But the principle of effective consultation seems to have been honoured more in the breach than in the observance, right from the early years of this extra-constitutional mechanism. This is evident from an opinion delivered by the Supreme Court in 1998 on a presidential reference in the so-called Third Judges Case. Requiring the collegium to be transparent within itself and with the government, the Supreme Court expressed “the optimistic view that successive Chief Justices of India shall henceforth act in accordance with the Second Judges Case and this opinion.”
That the Supreme Court had been reduced to expressing such an “optimistic view” in 1998 about the chief justices of India to follow was a damning admission that the earlier ones had not worked the collegium system as promised by the 1993 verdict. Thakur’s predicament shows that little has changed since 1998 to bear out the optimistic view expressed then.
Which is why, when Chelameswar blew the whistle, one of the former members of the collegium, Justice Ruma Pal, came out in support of him saying:
“Justice Chelameswar is asking for nothing more than what was laid down in the Second Judges’ Case that reasons for decisions to appoint need to be recorded. One reason the collegium was set up was to ensure the process could be more transparent. Recording reasons is fundamental to transparency. This is the standard the judiciary requires of others. Justice Chelameswar is justified in saying that it should follow the same standard.”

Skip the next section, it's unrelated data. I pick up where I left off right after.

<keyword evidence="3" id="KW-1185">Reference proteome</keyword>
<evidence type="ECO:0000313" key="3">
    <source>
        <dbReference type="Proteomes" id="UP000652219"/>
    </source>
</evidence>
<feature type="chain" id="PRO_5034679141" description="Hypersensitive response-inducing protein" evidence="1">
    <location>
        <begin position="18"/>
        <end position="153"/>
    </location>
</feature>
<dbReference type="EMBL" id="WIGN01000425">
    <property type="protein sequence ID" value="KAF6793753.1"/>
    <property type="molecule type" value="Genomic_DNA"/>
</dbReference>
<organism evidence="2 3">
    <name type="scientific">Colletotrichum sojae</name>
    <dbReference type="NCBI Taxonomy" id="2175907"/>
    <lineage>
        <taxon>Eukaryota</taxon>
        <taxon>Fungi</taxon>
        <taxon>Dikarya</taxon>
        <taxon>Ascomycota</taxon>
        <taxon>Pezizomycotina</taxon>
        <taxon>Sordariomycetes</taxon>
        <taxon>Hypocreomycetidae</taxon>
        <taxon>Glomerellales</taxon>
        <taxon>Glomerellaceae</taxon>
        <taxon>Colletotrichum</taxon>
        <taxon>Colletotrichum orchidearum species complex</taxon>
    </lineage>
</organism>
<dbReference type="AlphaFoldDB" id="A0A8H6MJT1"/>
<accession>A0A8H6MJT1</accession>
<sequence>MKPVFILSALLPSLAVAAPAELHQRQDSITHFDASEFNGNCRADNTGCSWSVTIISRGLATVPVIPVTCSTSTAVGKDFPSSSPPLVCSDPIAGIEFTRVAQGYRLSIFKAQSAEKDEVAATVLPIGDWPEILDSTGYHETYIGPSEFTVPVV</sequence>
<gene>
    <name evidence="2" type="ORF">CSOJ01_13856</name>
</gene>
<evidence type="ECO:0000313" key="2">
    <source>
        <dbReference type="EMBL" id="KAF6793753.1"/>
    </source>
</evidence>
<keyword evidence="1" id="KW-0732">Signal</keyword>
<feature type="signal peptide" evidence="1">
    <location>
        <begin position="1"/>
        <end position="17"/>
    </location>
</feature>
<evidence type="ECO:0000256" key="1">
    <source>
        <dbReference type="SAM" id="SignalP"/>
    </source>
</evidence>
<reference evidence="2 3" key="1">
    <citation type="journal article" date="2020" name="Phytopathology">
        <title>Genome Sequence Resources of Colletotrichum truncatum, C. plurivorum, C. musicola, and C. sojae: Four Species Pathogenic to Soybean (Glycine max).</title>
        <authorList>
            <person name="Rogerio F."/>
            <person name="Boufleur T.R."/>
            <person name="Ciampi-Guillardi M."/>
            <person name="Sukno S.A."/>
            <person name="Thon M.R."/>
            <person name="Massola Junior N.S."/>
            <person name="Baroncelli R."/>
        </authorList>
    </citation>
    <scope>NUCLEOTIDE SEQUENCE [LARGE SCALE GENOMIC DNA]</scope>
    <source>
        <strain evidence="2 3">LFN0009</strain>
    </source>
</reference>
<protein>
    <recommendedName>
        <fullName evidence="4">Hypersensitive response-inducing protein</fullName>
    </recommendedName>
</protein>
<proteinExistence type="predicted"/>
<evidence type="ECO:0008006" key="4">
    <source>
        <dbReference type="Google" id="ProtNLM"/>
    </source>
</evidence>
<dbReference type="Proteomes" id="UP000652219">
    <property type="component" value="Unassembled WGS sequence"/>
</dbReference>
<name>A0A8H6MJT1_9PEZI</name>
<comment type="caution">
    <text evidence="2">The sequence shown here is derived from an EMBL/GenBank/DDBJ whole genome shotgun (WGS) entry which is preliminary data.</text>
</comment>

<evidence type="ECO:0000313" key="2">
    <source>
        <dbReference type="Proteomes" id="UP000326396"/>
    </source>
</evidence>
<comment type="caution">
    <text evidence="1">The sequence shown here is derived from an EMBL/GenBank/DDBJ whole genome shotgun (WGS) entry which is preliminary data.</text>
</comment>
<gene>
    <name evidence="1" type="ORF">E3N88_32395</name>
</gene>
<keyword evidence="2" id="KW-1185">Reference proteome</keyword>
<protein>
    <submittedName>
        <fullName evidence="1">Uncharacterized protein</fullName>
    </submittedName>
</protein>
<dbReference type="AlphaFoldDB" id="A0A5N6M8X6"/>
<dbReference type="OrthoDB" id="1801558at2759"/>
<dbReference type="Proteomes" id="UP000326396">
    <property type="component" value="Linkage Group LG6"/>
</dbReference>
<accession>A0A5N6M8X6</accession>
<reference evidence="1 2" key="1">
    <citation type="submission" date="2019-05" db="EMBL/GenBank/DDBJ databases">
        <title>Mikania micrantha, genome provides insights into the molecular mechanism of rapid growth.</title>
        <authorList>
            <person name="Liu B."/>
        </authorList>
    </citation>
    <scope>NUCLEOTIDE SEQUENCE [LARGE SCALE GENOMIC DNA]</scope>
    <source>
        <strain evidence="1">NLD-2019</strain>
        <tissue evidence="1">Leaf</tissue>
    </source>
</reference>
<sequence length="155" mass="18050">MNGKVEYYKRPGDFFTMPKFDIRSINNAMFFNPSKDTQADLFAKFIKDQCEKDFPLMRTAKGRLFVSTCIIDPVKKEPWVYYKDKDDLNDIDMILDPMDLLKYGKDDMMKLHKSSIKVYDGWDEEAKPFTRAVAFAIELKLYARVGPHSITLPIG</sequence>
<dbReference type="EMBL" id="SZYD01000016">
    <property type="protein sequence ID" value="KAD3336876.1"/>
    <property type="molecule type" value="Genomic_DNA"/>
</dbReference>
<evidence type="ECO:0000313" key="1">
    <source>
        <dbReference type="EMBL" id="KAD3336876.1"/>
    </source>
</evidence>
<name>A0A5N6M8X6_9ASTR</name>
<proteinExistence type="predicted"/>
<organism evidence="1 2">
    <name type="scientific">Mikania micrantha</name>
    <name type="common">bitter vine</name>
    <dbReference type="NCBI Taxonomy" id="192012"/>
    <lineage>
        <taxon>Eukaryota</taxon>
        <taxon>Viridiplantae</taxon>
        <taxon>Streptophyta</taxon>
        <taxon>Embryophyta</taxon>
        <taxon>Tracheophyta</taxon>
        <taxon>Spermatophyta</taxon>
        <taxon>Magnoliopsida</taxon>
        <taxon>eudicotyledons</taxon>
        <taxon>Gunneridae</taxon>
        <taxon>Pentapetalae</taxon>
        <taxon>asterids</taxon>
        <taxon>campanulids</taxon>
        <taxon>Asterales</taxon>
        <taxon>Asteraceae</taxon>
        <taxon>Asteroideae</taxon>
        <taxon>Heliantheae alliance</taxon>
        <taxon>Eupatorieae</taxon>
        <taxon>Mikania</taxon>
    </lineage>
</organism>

Walking the talk
Adding to the irony is the failure of the collegium to make up its mind on the government’s draft of a fresh memorandum of procedure in terms of the Supreme Court’s order of December 2015 on judicial appointments. The memorandum issue too was on the agenda of the five collegium meetings held in the last two months. The collegium finds itself on the defensive as even the existing memorandum, framed in keeping with the verdicts in the Second and Third Judges Cases, is categorical about transparency.
“The opinion of members of the collegium in respect of each of the recommendations … would be made in writing and the Chief Justice of India, in all cases, must transmit his opinion as also the opinion of all concerned to the Government of India as part of record.”
It was no surprise therefore that, in its December 2015 order, the Supreme Court bench came close to admitting that such transparency was yet to be adopted by the collegium. While giving guidelines to the government on the drafting of the fresh memorandum of procedure, it said:
“The Memorandum of Procedure may provide for an appropriate procedure for minuting the discussions including recording the dissenting opinion of the Judges in the collegium ... consistent with the requirement of transparency in the system of appointment of Judges.”
Since the head of the bench that passed this order was none other than Khehar, who is due to take over as the next Chief Justice of India on January 4, it remains to be seen if the Supreme Court will finally walk the talk on transparency.
Manoj Mitta is the author of The Fiction of Fact-Finding: Modi and Godhra and co-author of When a Tree Shook Delhi: The 1984 Carnage and its Aftermath.